IMG_0531[Continued from previous two posts:  “My mother was born on or about July 16, 1904 in or near what was then Vilna, Russia, to Vladimir Vainschtain and Berta Isaakovna Vainschtain (nee Shulman)….”]

LIFE IN VILNA.  She was not lucky in her place or time of birth. However, until war erupted in 1914, when she was ten, her life in Vilna seems to have been peaceful. Two photographs of her survive from this period, both taken in a studio by a professional photographer. In the earlier picture, she appears to be no more than three, a solemn little girl posed in front of a low plaster wall and facing directly forward.   She is dressed in a long semi-fitted wool redingote that reaches almost to her ankles; it has a scalloped edge running along an asymmetrical single line of buttons from collar to hem and is trimmed with deep cuffs of ornamented velvet and a wide pointed ornamented velvet collar. She also wears softly crushed little leather boots buttoned up the side; they disappear beneath the hem of the redingote. On her gently curling hair, parted in the middle, is a brimless velvet cap, presumably the same color as the velvet collar and cuffs of her coat. She holds a small riding crop in her left dimpled hand.

Someone has told her to stand quite still and look straight at the camera; she is taking this instruction very seriously. The photograph is in muted shades of grey, so one can’t see the color of her coat and cap, but I know that those clear round eyes are brown and that, at this age, her hair is still light, if no longer blonde. She already has the finely shaped upper lip I used to admire as she applied lipstick to it in the bathroom mirror when I myself was a little girl. And even though this photograph was taken more than a hundred years ago, I see in it also the distinctively low round baby cheeks which skipped two generations to reappear when he was little in my younger son’s first-born child, her great-grandson — whom she did not live to know.   Beautifully dressed and cared for, and (I think) much loved, little Musia — or Musinka, as they would have called her –looks gravely at me across the one hundred and seven years that separate us. I wish I could hug her and protect her from what lies ahead. But of course I cannot.

By the time of the second photograph, she is eight or nine and has a baby brother, five years younger. His name? Osia, she told me. Osia is the diminutive of Osip (Joseph). But I learned that later, from reading Russian novels in translation. Not from her.


In this second picture, taken in the summer  — a birthday portrait perhaps? — she is turned slightly to her right, so that the camera captures her in seven-eighths view, leaning on her crossed forearms on a low table and gazing into the middle distance. A narrow white silk ribbon is fastened across the top of her head, with a flat bow at each temple and two short trailing ends descending along each side of her chin-length wavy hair.   Her dress is white cotton, the loosely tucked sleeves generously bordered at the elbow with white-on-white eyelet flower embroidery, the collarless and nearly transparent front yoke a wonder of more white-on-white eyelet flower embroidery with even narrower silk ribbons run through its borders, a bow at each side. And below the yoke, the dress becomes a loose cascade of tiny vertical crystal pleats — delicious to wear in the Russian heat, and probably very difficult to iron in those days before electric steam irons. She wears a small medallion ring on the fourth finger of her left hand.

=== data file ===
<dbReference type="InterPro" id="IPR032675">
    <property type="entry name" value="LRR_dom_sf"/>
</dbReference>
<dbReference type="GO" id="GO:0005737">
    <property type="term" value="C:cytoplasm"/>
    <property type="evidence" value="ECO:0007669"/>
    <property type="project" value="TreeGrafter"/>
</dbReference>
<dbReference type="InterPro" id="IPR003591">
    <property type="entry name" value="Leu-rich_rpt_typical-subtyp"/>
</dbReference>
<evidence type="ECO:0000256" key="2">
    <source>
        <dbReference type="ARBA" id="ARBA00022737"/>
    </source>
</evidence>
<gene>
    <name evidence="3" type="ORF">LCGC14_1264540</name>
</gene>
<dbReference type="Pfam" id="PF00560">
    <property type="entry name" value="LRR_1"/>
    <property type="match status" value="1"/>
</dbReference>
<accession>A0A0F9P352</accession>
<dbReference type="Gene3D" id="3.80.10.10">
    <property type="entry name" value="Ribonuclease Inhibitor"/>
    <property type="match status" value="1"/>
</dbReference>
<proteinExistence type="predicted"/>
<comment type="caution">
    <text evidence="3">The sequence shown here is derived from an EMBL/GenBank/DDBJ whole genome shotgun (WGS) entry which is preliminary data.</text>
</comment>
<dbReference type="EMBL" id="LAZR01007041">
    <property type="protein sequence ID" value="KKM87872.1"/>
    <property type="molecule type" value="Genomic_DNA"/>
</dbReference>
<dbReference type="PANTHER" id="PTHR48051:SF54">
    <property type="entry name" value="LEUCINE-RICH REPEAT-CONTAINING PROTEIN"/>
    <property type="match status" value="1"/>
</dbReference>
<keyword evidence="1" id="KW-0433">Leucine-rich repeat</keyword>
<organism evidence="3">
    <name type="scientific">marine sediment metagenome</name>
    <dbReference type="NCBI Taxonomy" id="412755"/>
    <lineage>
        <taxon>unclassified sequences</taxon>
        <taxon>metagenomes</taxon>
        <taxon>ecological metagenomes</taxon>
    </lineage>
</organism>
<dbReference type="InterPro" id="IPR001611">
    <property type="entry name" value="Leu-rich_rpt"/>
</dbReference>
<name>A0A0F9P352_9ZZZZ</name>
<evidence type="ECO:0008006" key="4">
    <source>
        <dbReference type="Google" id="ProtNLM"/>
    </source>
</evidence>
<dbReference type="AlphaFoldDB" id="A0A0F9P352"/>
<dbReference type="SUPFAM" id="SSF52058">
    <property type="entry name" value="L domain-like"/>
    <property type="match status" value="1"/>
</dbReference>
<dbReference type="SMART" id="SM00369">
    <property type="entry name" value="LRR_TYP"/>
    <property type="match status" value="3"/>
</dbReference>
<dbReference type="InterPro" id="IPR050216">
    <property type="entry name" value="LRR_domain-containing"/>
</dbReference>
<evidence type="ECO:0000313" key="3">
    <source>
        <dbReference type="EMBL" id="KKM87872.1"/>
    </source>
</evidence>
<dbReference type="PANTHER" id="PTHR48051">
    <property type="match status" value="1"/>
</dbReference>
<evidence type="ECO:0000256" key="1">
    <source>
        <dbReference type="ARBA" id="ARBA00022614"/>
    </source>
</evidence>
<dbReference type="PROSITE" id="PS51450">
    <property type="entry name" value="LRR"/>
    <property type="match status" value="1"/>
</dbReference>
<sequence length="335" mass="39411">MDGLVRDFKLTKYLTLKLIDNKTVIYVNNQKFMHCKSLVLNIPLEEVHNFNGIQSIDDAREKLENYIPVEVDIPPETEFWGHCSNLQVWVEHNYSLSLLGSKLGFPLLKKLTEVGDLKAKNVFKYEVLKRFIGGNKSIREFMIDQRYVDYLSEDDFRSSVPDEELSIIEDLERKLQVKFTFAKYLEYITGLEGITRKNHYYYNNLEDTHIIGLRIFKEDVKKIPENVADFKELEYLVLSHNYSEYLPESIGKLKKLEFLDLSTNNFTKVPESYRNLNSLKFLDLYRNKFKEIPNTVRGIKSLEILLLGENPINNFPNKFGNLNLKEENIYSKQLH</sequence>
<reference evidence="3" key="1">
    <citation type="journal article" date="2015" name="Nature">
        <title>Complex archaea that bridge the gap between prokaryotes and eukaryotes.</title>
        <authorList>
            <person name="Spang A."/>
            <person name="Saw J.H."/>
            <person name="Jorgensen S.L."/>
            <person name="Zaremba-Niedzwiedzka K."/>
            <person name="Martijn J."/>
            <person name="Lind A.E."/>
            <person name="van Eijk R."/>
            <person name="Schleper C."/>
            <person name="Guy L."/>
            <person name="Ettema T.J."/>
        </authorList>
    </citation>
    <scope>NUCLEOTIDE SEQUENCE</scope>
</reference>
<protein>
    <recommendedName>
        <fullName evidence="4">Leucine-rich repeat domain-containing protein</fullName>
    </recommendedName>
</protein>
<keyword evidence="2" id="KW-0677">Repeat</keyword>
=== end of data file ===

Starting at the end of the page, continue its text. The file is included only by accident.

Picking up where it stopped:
But her enigmatic expression is the focus of this portrait. She seems somewhat sad. It may be that her eyes have already acquired the characteristic look with which I am familiar – pupils positioned high between her upper and lower lids, so that the white beneath the bottom of each pupil is clearly visible, a look which suggests tragedy even where it may be simply genetics. Or perhaps she is impatient for the posing to be over.  It’s clear she’s hot; her hair is damp at the hairline and forming curls from perspiration. But she’s also resigned to the length of the photography session.   Yes, “resigned”  — to what she cannot help — may be the operative word here. Although not yet ten, she already looks like the mother I once knew.

These two photographs are all I have of my mother’s life in Vilna. Just as she never spoke of her father, so she never spoke of that early time except once, when pressed for details, to say she had had a pony. She must at some point also have gone to school, in all likelihood a private school to which Jewish girls were freely admitted, upon payment of the tuition, because I recall her saying that she was later able to earn a place in the “gymnasium” (pronounced with a hard “g” and an “ah” sound) — which had a Jewish quota — only when she entered the “fifth class.”

However, there is one more photograph, in faded brown sepia, which she brought out of Russia together with the very few family pictures she was able to take with her; later, in the United States, she pasted this third photograph on an 8 ½” by 11” sheet of paper, perhaps to preserve it despite its worn fragility.